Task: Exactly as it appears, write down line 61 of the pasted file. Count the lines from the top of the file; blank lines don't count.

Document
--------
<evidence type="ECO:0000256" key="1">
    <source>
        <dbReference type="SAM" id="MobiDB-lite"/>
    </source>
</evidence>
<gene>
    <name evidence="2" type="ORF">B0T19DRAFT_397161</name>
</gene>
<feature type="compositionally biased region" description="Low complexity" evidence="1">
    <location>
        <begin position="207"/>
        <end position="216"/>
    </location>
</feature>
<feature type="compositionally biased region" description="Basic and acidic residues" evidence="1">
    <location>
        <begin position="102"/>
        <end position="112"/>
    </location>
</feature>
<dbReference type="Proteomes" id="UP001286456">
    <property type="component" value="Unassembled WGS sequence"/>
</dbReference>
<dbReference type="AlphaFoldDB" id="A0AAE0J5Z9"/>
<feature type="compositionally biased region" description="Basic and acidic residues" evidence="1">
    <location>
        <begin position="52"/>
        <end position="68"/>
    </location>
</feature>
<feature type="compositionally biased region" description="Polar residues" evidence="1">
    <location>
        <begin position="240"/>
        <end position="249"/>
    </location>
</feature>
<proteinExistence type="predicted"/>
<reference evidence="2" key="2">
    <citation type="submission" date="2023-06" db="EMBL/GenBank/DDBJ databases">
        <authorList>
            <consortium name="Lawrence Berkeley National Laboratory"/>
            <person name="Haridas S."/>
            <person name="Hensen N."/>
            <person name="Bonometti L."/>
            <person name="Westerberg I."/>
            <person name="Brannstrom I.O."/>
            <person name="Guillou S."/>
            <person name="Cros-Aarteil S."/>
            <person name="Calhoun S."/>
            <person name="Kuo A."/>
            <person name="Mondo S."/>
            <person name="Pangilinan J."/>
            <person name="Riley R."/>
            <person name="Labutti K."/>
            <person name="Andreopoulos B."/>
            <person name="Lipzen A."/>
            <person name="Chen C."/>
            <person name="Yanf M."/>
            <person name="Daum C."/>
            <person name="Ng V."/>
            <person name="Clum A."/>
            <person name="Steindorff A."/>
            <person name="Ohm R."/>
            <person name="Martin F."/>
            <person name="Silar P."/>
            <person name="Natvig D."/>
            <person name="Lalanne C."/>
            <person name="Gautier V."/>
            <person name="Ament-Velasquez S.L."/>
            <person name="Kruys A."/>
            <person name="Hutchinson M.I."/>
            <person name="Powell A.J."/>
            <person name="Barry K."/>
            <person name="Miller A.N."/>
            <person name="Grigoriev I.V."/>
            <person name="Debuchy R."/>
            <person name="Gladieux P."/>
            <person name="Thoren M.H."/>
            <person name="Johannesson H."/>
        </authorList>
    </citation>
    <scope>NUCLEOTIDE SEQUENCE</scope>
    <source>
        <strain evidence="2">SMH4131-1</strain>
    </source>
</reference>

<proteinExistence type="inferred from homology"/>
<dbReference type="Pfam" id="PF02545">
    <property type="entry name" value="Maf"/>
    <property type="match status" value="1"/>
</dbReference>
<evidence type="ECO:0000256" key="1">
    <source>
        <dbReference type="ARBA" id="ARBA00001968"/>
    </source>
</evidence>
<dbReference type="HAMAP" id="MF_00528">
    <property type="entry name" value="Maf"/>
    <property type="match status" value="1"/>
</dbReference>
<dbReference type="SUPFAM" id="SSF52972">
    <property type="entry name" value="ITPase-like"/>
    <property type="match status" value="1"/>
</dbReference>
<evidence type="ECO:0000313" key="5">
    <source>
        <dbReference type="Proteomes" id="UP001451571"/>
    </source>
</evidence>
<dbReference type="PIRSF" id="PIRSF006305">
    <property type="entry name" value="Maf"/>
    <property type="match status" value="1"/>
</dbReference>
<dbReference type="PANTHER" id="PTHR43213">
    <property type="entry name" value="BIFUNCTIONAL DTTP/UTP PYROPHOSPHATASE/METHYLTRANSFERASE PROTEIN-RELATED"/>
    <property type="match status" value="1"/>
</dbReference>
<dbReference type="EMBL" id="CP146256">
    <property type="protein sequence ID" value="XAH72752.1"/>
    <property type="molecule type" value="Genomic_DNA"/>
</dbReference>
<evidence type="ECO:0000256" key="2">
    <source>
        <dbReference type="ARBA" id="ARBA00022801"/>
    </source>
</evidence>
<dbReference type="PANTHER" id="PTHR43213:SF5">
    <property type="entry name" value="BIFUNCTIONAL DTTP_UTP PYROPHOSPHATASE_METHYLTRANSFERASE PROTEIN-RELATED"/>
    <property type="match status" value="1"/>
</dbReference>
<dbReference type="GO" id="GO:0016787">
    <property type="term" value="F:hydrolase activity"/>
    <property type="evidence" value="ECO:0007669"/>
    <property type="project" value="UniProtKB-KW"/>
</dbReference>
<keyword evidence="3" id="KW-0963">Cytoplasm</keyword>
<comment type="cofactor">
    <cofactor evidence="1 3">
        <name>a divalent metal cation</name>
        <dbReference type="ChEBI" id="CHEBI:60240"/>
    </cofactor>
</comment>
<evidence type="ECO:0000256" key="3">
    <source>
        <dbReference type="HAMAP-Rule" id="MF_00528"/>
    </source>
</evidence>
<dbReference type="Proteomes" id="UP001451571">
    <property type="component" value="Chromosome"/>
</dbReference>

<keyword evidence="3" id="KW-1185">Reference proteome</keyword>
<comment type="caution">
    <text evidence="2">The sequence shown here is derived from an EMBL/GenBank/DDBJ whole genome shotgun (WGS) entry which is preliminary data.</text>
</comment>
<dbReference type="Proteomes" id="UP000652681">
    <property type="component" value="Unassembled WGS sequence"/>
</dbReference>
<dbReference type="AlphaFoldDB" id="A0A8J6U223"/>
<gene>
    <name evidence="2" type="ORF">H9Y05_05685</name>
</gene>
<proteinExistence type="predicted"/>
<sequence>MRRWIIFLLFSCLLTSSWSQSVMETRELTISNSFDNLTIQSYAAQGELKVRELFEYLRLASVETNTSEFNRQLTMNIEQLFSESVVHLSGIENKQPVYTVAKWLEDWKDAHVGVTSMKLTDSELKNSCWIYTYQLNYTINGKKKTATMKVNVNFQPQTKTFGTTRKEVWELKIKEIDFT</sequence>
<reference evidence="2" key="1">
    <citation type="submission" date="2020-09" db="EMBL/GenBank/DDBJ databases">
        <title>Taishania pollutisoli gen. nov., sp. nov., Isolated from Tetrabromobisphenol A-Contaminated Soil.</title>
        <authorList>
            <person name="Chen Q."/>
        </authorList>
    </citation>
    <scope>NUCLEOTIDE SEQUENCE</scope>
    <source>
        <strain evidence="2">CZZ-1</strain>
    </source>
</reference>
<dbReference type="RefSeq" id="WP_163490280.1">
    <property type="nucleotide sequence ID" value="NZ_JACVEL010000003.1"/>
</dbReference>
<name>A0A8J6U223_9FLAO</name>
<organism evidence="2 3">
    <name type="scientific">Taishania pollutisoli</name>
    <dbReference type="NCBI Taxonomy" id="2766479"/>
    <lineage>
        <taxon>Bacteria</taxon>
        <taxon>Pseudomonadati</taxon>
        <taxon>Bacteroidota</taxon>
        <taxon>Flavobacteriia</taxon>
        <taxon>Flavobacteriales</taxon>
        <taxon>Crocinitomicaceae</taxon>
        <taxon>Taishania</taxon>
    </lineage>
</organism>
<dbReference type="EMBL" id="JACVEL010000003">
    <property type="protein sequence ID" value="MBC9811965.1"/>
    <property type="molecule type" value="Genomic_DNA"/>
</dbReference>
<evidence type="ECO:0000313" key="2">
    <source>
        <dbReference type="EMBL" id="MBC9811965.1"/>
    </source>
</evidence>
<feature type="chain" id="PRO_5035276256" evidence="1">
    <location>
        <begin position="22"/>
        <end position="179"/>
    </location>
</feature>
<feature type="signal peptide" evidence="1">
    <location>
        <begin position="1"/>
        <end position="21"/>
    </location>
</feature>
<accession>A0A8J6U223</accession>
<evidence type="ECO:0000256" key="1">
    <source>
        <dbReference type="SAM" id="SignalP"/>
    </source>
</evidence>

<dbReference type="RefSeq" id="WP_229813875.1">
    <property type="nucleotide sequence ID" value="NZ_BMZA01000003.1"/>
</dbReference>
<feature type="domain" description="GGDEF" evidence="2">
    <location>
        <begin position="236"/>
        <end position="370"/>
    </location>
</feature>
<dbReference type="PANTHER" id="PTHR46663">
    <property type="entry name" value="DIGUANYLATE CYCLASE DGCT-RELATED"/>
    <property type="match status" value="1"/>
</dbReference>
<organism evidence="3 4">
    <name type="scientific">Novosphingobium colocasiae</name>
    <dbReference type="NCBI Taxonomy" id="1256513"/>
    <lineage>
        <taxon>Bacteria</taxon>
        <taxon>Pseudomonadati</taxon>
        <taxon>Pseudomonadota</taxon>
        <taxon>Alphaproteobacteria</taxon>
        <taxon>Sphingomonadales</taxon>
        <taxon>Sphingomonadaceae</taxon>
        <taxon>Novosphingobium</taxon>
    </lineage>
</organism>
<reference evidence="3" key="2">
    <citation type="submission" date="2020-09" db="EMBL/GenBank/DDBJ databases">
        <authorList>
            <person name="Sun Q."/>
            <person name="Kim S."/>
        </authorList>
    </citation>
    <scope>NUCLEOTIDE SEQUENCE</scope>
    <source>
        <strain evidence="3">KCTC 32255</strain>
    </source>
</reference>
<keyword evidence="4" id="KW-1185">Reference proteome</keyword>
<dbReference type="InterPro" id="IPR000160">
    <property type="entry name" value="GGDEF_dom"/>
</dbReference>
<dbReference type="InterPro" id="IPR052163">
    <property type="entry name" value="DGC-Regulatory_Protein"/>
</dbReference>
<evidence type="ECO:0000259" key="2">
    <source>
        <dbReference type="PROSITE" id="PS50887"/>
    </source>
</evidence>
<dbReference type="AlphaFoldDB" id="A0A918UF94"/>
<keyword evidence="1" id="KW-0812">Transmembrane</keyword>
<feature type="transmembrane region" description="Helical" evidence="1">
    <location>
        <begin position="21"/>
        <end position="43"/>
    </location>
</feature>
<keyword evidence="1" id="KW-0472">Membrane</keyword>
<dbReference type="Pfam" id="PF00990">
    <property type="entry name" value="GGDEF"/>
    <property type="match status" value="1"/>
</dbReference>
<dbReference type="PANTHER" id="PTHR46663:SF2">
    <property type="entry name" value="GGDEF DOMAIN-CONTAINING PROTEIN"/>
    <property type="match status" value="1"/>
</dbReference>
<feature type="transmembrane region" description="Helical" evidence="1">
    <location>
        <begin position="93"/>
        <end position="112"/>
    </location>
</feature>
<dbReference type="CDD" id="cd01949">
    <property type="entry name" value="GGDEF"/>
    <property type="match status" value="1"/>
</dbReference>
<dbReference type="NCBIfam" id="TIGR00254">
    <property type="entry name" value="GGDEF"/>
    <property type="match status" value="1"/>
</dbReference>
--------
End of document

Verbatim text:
            <person name="Clum A."/>